Only a small number of works in the exhibit were created by women whose names are known. The identities of some of the artists were lost to history; many other attributed works are by male artists. Among the women, several familiar names appear. Artemisia Gentileschi is probably the most recognizable, given the many times she has been documented, including in Linda Nochlin’s 1970 article Why Have There Been No Great Women Artists?. Born in Rome in 1593, Artemisia learned to paint in her father’s workshop. She cultivated an international clientele, including King Charles I of England in whose court she resided for a while. The one painting of hers in the exhibit shows a plump and pink-cheeked baby Jesus, passed out in sleep. Perhaps that is how she, a mother, saw her own napping child.
Sofonisba Anguissola, born in Cremona around 1532, is another familiar name, represented here by a small self-portrait. She holds a roundel on which her father’s initials are inscribed, a tribute to him for supporting her artistic career, according to the wall label. What we are not told is that she apprenticed to local painters and that she eventually became a painter in the court of Philip II of Spain. Nor are we informed that Vasari was sufficiently impressed to write that she succeeded “not only in drawing, coloring and painting from nature, and copying excellently from others, but by herself has created rare and very beautiful paintings.” Regrettably, Sofonisba, like Artemisia, has only one piece in Strong Women in Renaissance Italy.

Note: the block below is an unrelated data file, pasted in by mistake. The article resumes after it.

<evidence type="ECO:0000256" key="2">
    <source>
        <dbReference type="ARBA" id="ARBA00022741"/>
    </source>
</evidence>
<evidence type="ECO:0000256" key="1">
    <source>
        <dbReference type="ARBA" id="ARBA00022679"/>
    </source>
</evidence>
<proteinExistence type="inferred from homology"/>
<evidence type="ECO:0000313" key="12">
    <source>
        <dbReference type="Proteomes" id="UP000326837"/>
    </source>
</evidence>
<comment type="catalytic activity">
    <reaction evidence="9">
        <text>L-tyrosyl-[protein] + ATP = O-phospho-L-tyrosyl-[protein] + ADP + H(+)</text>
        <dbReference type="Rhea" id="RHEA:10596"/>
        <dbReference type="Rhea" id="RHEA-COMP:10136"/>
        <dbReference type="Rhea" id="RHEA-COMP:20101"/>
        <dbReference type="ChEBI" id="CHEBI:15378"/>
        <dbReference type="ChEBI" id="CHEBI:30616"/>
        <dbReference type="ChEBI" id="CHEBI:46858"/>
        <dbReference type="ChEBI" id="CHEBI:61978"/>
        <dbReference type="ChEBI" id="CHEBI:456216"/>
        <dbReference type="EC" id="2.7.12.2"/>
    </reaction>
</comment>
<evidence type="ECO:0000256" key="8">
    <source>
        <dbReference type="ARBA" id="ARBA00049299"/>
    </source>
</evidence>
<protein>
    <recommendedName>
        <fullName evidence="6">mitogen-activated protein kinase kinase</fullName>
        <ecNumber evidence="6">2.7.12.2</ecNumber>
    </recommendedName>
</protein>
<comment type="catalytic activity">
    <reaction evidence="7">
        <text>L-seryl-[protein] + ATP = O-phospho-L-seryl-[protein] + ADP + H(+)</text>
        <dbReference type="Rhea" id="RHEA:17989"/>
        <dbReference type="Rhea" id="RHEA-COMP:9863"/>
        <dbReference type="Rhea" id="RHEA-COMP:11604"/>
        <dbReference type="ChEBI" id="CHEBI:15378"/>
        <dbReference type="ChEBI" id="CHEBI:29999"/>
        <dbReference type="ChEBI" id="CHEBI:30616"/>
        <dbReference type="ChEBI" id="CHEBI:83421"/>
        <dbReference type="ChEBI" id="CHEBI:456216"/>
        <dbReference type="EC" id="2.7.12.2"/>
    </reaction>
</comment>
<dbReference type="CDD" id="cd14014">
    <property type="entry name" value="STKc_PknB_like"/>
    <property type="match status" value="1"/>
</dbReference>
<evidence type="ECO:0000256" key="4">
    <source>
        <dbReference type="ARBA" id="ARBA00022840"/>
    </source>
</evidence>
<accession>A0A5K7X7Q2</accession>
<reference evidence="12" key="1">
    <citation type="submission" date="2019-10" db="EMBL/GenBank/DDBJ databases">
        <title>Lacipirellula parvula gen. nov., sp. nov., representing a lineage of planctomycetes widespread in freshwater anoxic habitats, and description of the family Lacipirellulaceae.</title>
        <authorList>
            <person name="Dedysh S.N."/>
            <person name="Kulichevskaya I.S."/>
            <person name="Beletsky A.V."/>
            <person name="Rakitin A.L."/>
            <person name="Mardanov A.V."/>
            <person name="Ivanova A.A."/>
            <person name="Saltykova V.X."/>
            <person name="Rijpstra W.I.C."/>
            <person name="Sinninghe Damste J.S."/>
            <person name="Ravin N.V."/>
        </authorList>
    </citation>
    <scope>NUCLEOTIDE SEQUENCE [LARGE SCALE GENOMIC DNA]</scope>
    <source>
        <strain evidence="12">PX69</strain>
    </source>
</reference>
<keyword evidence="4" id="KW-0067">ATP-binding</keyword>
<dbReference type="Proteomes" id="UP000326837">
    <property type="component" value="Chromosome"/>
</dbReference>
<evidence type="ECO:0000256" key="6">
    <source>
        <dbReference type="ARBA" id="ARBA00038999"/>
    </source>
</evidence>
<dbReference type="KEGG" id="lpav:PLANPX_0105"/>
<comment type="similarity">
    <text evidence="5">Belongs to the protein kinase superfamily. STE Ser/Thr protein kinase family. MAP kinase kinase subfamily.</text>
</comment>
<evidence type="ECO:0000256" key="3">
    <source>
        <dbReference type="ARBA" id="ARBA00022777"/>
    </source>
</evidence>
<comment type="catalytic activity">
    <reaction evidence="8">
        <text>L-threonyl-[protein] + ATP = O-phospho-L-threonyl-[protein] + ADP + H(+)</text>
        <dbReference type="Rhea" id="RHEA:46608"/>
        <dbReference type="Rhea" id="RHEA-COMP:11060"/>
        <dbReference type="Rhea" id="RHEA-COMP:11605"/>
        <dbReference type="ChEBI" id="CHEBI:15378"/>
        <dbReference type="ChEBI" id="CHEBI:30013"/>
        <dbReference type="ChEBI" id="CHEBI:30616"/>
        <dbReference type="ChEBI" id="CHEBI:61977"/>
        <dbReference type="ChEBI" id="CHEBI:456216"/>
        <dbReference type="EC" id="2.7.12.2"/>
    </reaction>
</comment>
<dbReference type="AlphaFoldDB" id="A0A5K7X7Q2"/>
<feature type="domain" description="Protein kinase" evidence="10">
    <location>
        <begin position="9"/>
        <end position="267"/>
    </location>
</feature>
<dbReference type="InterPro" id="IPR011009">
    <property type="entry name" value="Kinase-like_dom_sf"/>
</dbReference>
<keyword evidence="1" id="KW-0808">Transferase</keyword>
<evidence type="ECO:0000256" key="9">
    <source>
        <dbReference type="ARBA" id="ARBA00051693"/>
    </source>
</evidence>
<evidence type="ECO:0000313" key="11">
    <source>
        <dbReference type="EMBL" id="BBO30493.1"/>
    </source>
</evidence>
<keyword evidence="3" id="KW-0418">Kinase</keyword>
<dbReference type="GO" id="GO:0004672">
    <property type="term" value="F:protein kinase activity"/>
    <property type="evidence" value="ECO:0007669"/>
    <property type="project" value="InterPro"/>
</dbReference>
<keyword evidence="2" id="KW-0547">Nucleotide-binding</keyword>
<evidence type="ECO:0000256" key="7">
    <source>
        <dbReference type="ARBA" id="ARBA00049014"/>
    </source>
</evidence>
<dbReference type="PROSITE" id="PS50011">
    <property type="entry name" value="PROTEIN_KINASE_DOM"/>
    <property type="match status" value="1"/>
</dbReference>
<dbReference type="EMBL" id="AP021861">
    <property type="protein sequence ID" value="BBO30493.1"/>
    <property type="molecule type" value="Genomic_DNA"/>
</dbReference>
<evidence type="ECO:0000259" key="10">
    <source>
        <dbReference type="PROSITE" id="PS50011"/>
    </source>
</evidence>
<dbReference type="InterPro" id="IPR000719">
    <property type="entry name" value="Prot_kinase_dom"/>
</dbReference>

A somewhat lesser-known artist, Diana Mantuana, is represented by five engravings, each outstanding. Very few women were trained as engravers, but she had the advantage of a father who practiced the craft. Also rare was the Pope granting her the exclusive right to market and sell her prints, a sort of copyright protection. Her subject matter draws from antiquity and the Bible, and she employs a vigorous and dynamic style. She also displays a fine appreciation of subtle feelings. In one print, we see the baby Jesus eagerly reaching toward a basket of fruit offered by a young woman. The woman waits to see which fruit he will select, hoping to see delight on his face. Joseph is prominent in the scene, not in the background where he appears in many other art works. He is attentive and bemused while watching his son.